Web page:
Speaking of charming, the film has a splendid cast of both Eastern and Western actors. Peter Cushing is his usually scholarly and dignified self as Van Helsing, a role he played many times. Make no mistake, when faced with supernatural dangers, this dapper professor can kick vampire butt with the best of them. Cushing took every performance very seriously, yet still had fun with the role. Robin Stewart is a chip off the old block as Van Helsing’s son Leyland. Dashing and handsome, while at the same time, dangerous and full of fight, like his dad. Julie Ege is pretty and spunky as the rich widow Vanessa Buren, though is utilized more as a damsel in distress. John Forbes Robertson is fine as the briefly seen Dracula, though, to be honest, Christopher Lee would have been far more imposing in what amounts to as an extended cameo. Our Eastern heroes are good as well! David Chiang is a noble warrior as Hsi Ching, a descendant of another vampire slayer, and Shih Szu is cute yet quite formidable as Mai Kwei, Hsi Ching’s sister and a love interest for Leyland. Rounding out is a properly sinister Chan Shen as Kah/Dracula. A solid cast who all get the material!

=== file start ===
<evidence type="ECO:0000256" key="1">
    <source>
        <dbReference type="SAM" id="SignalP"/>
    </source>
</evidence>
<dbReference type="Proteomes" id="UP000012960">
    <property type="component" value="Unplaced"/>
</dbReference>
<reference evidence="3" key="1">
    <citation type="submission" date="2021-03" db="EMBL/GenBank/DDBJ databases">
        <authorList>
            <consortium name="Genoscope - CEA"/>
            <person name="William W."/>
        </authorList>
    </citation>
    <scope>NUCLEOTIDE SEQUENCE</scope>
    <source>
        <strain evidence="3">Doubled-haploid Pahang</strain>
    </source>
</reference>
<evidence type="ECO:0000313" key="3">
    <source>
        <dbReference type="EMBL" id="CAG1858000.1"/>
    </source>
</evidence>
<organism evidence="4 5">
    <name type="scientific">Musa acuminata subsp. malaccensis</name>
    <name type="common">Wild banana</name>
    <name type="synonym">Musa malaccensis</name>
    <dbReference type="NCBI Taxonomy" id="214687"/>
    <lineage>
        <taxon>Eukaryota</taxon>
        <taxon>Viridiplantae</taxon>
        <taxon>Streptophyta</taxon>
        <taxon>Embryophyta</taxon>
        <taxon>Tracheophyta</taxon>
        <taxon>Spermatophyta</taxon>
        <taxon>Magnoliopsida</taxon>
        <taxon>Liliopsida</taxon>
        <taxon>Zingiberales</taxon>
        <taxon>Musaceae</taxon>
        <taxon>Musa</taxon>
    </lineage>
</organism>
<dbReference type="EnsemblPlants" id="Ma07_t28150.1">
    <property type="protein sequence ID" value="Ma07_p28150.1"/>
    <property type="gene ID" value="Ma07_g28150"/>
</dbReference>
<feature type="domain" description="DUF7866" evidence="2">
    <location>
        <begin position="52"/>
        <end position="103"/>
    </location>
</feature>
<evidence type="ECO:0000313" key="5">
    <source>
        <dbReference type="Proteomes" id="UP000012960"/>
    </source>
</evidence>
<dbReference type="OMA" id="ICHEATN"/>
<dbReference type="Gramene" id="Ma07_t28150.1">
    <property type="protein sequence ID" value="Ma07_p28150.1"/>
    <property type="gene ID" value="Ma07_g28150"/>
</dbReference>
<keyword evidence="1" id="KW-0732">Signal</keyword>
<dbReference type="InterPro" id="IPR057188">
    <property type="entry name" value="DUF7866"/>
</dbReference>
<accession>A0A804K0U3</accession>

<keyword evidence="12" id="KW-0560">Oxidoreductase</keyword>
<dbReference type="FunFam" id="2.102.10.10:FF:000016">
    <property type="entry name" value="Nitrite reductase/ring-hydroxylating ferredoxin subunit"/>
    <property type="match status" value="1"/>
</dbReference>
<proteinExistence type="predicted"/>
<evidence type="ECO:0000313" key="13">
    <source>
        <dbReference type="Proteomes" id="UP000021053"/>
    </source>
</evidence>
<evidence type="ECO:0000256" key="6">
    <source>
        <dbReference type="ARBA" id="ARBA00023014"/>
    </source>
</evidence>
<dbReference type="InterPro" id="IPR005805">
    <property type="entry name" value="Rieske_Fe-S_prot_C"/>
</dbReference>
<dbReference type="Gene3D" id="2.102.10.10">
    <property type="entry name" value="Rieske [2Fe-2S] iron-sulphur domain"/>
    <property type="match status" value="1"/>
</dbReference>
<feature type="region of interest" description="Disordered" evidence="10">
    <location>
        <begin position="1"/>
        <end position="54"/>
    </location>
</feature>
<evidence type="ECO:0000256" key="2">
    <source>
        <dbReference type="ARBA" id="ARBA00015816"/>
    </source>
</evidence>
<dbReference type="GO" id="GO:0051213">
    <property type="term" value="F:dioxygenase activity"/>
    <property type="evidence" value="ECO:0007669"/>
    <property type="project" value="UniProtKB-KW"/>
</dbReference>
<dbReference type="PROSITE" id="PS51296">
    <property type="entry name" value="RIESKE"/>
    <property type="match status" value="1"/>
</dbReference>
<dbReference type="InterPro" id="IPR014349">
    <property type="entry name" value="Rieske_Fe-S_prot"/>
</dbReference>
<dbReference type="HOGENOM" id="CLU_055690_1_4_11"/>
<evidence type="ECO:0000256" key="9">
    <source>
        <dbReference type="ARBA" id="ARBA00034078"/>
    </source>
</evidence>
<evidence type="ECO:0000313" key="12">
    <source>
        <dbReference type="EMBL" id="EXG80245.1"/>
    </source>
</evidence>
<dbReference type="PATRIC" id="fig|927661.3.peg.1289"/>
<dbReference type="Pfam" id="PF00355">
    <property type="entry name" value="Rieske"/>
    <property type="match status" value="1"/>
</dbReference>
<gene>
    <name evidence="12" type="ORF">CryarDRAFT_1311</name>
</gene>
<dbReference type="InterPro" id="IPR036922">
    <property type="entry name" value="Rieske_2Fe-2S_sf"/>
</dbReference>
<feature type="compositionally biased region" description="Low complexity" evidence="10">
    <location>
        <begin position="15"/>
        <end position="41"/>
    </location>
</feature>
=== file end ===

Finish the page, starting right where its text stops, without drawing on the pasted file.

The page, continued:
Filmed entirely on location in Hong Kong, this is a fun martial arts/ horror mash-up whose initial failure is all the more disappointing when one sees how enjoyable it is. It has the perfect blend of horror and martial arts, along with a nice mix of Eastern and Western supernatural folklore. It looks great, with some very effective visuals, along with plenty of martial arts action and bloody horror film mayhem. Sure, it’s cheesy at times, but that adds to the overall 70s charm and nostalgia. A really fun, yet sadly one-time collaboration from Hammer and Shaw Brothers Studios! Currently available on a special edition Blu-ray from Scream Factory!

-MonsterZero NJ

Rated 3 and 1/2 (out of 4) martial arts swords.
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DRACULA A.D. 1972 (1972)